Quote-Hoarding as Therapy.

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It was called The Book of Quotes, curated by two guys in my high school. They were skinny/tall, a bit too smart, and not remotely athletic–way before that geek title was claimed with pride. Back when a dork’s best defense was his intelligence. The Book of Quotes was their prized possession; a spiral notebook carried everywhere, poised to immortalize the key words, when the world became bizarre. Entries were made daily, of course.

I was friends with the dark-haired one but definitely not smart/male/cool enough to hang with these guys on a regular basis. We were self-segregated in those days. Okay, that part hasn’t changed much. But one day when we were sitting in the library, they opened the sacred book and read a quote–obscure and out-of-context. It went splat out on the table, followed by snorting, giggling, and faking sophistication while pushing my glasses back up my nose again. We all just wanted to be in on a joke instead of the butt of one.

I had a secret. I kept a book of quotes, too. It wasn’t like theirs; mine was meant to be an oracle for lost girls. Like this:

“No one can make you feel inferior without your consent.”― Eleanor Roosevelt

You catch my drift. Mine didn’t involve arcane jokes or adolescent innuendos. Mine was literary and heartfelt. The quotes were my battle cry because if a good quote is repeated enough times, it becomes an internal tattoo.

 “Assume a virtue if you have it not.” Shakespeare
The habit stuck; I’ve been a quote-hoarder all these years but never so much as when I was starting to write my memoir, Stable Relation.  My studio was wallpapered with tape, thumb-tacks, and hand-written quotes that I relied on like a professional therapist. Every morning, I rolled out of bed hours before breakfast, let the dogs out, and started writing. I had no idea that birds were up in the dark, too, but they warbled and chirped a soundtrack to my book. I typed on, in the shadow of the quote that was my long-time favorite:
Faith is the bird that feels the light when the dawn is still dark. –Rabindranath Tagor

When an old-friend-quote shows up in real life, take it as an omen.

This blog started out as wishful thinking. I’d just finished my book and I was strangely confident. Sink or swim; Stable Relation was just what I wanted it to be. Every word of it.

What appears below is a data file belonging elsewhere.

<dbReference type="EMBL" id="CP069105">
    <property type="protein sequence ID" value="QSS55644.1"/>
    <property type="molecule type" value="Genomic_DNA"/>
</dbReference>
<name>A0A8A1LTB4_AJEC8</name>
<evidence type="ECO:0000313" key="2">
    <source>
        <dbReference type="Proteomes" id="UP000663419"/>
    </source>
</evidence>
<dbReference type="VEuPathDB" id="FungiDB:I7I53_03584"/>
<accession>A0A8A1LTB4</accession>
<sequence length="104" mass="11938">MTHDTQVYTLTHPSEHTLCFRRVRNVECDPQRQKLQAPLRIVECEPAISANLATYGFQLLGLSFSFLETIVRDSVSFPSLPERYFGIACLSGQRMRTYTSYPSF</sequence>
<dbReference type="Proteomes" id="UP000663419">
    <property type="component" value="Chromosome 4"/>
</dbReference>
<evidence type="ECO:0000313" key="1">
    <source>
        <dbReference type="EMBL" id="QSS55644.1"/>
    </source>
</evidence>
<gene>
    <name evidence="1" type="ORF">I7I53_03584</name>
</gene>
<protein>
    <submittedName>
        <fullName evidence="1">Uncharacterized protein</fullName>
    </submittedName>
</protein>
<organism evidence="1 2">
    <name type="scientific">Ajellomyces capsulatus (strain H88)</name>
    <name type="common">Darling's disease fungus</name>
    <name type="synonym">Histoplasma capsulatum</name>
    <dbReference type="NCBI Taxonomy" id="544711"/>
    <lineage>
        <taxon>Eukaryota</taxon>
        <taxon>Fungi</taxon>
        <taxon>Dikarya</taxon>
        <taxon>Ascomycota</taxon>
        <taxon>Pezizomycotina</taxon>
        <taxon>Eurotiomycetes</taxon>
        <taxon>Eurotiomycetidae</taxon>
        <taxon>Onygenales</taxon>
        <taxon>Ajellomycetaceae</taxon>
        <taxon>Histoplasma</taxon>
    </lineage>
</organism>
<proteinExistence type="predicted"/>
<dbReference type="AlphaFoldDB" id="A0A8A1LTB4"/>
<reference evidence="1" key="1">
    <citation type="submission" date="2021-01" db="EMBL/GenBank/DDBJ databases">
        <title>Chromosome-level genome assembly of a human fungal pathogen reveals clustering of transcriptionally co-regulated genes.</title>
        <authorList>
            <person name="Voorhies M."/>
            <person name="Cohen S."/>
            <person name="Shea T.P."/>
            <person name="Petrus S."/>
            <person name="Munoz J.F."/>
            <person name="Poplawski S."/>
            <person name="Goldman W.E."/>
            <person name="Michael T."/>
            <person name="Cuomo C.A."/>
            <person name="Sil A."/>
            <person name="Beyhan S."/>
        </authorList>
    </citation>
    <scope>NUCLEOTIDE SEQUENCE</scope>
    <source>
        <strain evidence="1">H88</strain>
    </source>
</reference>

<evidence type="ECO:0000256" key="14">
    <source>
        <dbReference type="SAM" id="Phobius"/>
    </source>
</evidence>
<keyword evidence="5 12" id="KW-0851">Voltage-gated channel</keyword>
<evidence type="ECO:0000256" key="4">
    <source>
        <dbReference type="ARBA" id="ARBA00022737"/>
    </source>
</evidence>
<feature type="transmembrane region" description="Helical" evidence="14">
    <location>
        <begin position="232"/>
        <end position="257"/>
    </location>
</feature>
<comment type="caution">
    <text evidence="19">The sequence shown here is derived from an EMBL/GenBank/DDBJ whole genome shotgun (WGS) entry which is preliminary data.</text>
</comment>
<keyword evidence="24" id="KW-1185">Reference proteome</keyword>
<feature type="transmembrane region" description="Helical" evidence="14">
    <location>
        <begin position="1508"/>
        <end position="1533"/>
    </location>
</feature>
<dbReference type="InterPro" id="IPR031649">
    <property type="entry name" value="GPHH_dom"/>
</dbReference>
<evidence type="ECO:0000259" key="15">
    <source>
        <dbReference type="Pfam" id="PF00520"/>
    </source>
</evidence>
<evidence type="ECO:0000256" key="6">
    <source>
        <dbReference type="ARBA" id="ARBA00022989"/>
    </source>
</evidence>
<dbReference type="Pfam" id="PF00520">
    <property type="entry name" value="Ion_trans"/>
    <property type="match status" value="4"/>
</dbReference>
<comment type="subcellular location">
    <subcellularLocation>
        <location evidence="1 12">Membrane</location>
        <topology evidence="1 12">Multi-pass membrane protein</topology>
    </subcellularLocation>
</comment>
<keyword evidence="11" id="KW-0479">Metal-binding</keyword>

The problem was what to do next. How had it not occurred to me that writing the book wasn’t going to be enough? Now what? I had no confidence in the process.  I was still that girl who chanted the magical words from other books. In a world of literary giants, my little book was invisible…unless I spoke up for it. A daunting prospect, so I recycled an extremely well-worn quote for that:

“The journey of a thousand miles begins with one step.” – Lao Tzu

Or in my case, one blog post. Here’s where I thank you, dear reader, again and again. It’s been a wild hike this last eighteen months.

The full-circle-crazy part? It happened while scrolling through Facebook. I came upon a quote that I thought about copying for an instant… but then I recognized the attached photo. It was one of mine, and now that I looked closer… I hadn’t recognized the words out-of-context. For all of the editing and word arranging needed to tell a story just right, I’d never once thought of dissecting my writing into a small bite. But umm, now that I think about it, that is how a quote happens, isn’t it? What a world!

Are you a quote collector, too? Words are free magic. We share them like our breath, our experience, our mutual lives. Words come from teenage boys, or ancient texts, or our own imagination, to remind us we are more alike than different.

The magic happens when a printed word takes flight, and carries us along.

8 thoughts on “Quote-Hoarding as Therapy.

  1. Deb

    Love how you write. Do I collect quotes? No but I like reading them and digesting them. And I did have a couple geeky friends in school too. =-) Deb

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  2. Genta

    My favorite that an older, more experienced girl had hung with a picture of a grand championship ribbon above her space at the boarding barn where I first learned to ride: “Don’t aim for success; do what you love and believe in it, and will come naturally.”

    It has guided me in and out of the barn for almost 30 years now. 😉

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    1. Thanks Genta, that is a wonderful quote. For some reason, writing this I didn’t think of my barn quotes; they are the best. Thank you for reminding me. (I torment my clients with them, too!)

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  3. Denise

    Anna, your blog left me hanging – what was the quote you stumbled upon while scrolling in Facebook? I agree with all the prior posts from the other ladies: quotes buoy us through difficult times and provide inspiration to achieve! Love your blog, Anna!

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    1. Oh… that first time I saw one from Stable Relation it was this one:

      “‘It was enough to be in the saddle. I just needed to be held that way.”

      Lately, over this last year, people quote the blog when sharing it on FB, it still amazes me each time. It isn’t false modesty; there is part of me that will always be a reader and not recognize this new thing I do sometimes…

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